many thanks for this. We who fly aeroplanes and not hydroplanes usually make our motor tubes from rolled paper with either PVA (Mike Stuart) or epoxy (me). I have never put in 'cooling slots, but then our motors are perhaps subject to a greater flow of cooling air ... until an early arrival with the motor still blazing away. So the mounting tubes can get scorched but (so far) I haven't had one fail.
Incidentally, here is a 'Hydrojet', one of Jim's marvelous models:
There is a video of one of Jim's models on you tube - has anyone got the link?
A further complication to flying with Rapiers is their storage. Last year I bought a large batch of really excellent L1's (100 mN 10 sec).
I now find they are difficult to light and need fairly extensive reaming out to get burning.
OK, I know how to do this, but what about for someone just starting out in rocketry?
Any thoughts on (a) storage of motors; (b) lighting those which are reluctant to start?
I have heard of guys using a drop or two of lighter fuel, or ground match heads - but I really hoped Dr Z had addressed these issues so that we could promulgate Rapier flying with a clear conscience. Oh dear!
Your thoughts on the present Rapier situation are needed!
Me again, you mention storage, I never use silica jell for one reason, remember silica jell is used to soak moisture up in the air so basically it stores the moisture you are trying to guard your motors from.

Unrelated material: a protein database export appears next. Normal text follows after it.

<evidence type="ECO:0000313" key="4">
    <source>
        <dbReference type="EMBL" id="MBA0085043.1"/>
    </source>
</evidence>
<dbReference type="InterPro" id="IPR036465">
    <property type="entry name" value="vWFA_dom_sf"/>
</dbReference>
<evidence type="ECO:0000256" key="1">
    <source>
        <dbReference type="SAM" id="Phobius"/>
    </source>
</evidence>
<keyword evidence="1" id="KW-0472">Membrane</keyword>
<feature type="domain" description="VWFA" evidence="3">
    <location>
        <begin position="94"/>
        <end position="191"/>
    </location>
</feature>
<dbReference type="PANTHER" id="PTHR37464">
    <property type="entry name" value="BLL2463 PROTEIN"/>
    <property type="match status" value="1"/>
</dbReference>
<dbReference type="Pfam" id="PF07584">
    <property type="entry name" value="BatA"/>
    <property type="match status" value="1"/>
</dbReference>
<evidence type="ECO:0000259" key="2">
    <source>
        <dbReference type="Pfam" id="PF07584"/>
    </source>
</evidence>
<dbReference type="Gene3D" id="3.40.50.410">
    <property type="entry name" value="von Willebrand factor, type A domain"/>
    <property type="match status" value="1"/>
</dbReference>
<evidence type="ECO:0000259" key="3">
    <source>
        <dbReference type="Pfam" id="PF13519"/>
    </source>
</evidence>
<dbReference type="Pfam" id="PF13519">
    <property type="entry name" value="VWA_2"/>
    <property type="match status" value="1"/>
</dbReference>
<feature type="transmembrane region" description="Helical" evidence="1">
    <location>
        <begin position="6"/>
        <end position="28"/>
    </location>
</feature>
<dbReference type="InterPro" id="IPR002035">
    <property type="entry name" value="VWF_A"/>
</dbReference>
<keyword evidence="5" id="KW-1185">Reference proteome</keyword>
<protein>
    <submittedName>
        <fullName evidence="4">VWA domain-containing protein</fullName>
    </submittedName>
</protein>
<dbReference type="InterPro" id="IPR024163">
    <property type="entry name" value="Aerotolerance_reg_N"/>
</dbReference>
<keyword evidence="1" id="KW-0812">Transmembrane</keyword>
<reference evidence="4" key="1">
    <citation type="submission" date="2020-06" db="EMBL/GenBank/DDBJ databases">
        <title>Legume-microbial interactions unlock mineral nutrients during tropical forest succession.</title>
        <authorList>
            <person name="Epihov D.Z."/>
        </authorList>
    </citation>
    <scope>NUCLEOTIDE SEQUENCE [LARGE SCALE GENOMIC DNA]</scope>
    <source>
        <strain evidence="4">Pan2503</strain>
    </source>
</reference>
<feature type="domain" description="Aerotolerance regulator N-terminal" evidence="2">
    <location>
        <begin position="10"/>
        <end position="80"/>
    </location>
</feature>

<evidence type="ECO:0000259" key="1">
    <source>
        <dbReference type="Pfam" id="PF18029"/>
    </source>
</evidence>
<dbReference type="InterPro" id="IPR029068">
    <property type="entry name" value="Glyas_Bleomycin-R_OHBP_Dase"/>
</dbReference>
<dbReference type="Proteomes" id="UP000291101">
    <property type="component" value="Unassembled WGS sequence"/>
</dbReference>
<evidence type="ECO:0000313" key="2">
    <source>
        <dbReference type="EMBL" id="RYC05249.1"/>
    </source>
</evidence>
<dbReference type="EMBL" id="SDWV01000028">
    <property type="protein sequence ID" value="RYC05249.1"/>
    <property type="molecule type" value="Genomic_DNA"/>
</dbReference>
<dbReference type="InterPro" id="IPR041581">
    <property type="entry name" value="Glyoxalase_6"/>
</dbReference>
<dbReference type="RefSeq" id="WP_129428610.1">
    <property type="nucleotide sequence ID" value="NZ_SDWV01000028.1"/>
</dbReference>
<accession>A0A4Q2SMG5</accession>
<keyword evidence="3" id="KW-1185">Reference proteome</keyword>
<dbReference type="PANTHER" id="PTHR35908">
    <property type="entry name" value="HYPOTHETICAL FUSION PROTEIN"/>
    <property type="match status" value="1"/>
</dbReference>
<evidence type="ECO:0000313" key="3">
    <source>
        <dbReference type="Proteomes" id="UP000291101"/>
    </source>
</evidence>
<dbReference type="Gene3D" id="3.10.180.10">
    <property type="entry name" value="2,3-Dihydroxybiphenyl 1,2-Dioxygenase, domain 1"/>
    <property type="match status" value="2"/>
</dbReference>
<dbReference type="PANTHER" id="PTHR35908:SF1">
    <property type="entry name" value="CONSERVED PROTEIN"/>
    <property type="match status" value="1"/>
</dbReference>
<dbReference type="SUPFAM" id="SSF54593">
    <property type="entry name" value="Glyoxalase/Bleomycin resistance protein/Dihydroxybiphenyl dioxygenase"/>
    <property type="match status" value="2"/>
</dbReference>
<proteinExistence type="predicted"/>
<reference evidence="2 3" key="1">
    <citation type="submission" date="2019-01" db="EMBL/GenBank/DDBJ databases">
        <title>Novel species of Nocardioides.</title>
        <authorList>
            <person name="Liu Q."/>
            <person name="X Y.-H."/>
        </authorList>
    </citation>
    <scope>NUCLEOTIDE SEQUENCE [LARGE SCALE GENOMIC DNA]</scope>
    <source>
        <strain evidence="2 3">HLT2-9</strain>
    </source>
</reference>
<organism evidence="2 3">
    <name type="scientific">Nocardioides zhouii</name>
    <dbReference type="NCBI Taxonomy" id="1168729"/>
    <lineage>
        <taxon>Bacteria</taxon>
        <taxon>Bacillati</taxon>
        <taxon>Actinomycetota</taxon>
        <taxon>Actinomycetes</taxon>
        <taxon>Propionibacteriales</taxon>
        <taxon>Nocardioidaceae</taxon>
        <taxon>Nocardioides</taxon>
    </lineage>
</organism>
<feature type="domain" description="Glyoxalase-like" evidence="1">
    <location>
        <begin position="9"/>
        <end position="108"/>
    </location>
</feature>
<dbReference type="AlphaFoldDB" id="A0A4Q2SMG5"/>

I store all my L3s, and any others at that in a thick cardboard box in a dry atmosphere room, in my case the spare bedroom
Dr Edward Jones has a few pertinent observations about Rapiers, their propellant and storage.
Dr Ed writes,
"silica gel if used can be changed (or heated, to freshen it) from time to time, but in a small, hermetic container, a single gel pack can and will keep things safely drier. AND, at the same time, I'm leary of blaming moisture on Rapier problems. I honestly have seen no evidence, nor do I see any reason to think they'll be even trivially affected--even in the sometimes less-than-sunny parts of UK.
My reasoning: the cases are densely wrapped epoxy layered tubes, with a tightly sealed compressed clay with epoxy end cap. That leaves only the nozzle port for moisture entry (short of some days perhaps in direct drizzle: I shall in fact test this later today, sealing ONLY the nozzle hole, and giving them some days of drizzle in the shower.